Monday, September 03, 2007

Mind Your P's and Q's



Mikki Paul from Medina, Ohio, asks about the origin of “mind your p’s and q’s.”

Let me say from the start that no qualified source seems to know with certainty, but that doesn’t stop people (especially those with spasmodic “forward” e-fingers) from disseminating dogmatic opinions.

The core meaning is, pay attention to the fine details, and later it turned into behave yourself. Here are some explanations that have been proffered for its origin:

• It stands for mind your pennies and quarters.
Do you know anyone who can’t tell the difference even in the dark? That’s why they’re ridged, people!

• It stands for mind your pints and quarts. Two versions of this story:
(1) It was an admonition given by the pub owner to bartenders and waitresses who marked orders on a slate or a piece of paper.
(2) It was an admonition to patrons who ran a tab to make sure that they weren’t being overcharged when the day of reckoning arrived.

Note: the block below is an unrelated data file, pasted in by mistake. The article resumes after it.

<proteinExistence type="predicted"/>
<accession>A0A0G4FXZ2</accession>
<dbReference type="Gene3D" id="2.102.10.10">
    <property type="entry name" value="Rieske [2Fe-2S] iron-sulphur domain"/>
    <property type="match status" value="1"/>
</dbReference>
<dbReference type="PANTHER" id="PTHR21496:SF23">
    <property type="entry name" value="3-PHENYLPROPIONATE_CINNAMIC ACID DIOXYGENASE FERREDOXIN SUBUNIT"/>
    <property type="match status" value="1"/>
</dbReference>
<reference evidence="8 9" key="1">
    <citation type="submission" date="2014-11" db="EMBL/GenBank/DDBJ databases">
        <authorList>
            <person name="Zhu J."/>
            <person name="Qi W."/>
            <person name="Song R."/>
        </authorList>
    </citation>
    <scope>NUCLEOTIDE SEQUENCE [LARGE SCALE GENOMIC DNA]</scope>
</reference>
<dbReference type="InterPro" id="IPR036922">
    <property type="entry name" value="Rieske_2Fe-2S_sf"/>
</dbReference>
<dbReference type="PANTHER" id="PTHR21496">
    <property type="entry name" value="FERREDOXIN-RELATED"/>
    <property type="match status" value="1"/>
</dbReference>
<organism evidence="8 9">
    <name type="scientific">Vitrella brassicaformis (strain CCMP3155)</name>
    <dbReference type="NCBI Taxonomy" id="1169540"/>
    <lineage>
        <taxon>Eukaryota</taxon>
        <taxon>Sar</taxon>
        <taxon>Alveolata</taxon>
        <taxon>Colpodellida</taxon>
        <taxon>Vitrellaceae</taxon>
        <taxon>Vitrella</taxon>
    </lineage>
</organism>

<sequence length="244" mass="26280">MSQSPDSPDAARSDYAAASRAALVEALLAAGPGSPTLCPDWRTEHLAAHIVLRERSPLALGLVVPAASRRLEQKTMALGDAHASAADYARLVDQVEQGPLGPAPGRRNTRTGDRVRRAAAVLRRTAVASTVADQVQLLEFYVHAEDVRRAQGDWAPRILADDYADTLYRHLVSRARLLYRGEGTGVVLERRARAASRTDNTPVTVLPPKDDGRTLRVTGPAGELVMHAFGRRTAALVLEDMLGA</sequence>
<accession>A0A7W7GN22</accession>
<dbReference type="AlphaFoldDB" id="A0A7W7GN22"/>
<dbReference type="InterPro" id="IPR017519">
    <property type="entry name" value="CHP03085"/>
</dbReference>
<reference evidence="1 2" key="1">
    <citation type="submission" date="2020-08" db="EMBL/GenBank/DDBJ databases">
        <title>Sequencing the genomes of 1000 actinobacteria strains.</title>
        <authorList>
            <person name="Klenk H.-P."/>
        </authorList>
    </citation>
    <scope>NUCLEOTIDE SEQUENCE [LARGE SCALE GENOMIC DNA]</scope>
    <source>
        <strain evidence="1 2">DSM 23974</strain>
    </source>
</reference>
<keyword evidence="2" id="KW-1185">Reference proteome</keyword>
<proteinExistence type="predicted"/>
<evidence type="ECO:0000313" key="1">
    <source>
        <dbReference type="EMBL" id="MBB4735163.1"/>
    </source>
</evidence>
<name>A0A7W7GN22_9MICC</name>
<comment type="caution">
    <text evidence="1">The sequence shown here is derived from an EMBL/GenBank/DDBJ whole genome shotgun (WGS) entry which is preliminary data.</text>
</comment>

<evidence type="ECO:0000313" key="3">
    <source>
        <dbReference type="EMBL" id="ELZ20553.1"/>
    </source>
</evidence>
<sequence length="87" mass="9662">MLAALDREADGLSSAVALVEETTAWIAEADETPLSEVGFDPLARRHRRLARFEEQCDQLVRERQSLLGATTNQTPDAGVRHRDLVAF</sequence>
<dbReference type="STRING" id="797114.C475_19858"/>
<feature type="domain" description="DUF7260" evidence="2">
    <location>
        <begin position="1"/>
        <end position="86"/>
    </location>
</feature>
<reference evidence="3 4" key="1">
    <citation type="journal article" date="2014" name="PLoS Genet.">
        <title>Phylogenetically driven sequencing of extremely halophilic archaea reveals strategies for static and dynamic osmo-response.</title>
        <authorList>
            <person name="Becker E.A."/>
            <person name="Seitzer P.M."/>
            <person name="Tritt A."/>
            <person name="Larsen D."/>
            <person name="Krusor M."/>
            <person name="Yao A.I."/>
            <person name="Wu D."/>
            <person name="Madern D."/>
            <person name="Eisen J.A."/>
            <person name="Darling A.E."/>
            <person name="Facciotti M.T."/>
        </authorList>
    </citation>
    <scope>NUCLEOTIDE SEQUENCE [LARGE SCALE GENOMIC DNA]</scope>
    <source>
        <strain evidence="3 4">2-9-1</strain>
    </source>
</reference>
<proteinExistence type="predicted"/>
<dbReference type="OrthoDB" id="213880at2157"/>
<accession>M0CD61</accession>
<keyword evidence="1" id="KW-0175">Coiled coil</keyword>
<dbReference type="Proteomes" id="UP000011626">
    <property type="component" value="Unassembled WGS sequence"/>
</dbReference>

• It was an admonition not to transpose the letters p and q given either to
(1) printers in the days of cold type who looked at letters that were upside down and backwards or
(2) school children just learning the alphabet.
One problem is that d and b suffer the same confusion, so why not mind your b’s and d’s? Perhaps there once was such a version, and the p & q version won out because of its more explosive nature, but that’s all unfounded speculation.

• It was an admonition to sailors not to stain their pea jackets with the grease or powder from their pigtails (queues).

• It was an admonition to French dancing masters not to mess up two intricate dance steps (pieds and queues).

• It stands for mind your periods and question marks, and it was an admonition given to student writers to choose correct end-of-sentence punctuation.

• It stands for mind your pleases and thank-you’s.
This is derided by the online Phrase Finder, but it has some merit. If you have raised children or closely observed them, pease is standard babytalk for please, and The Oxford English Dictionary defines kew as “short for thank you.” In addition, Mark English says this: “The most plausible explanation is the one given in the latest edition of Collins English Dictionary: an alteration of "Mind your 'please's and 'thank you's."

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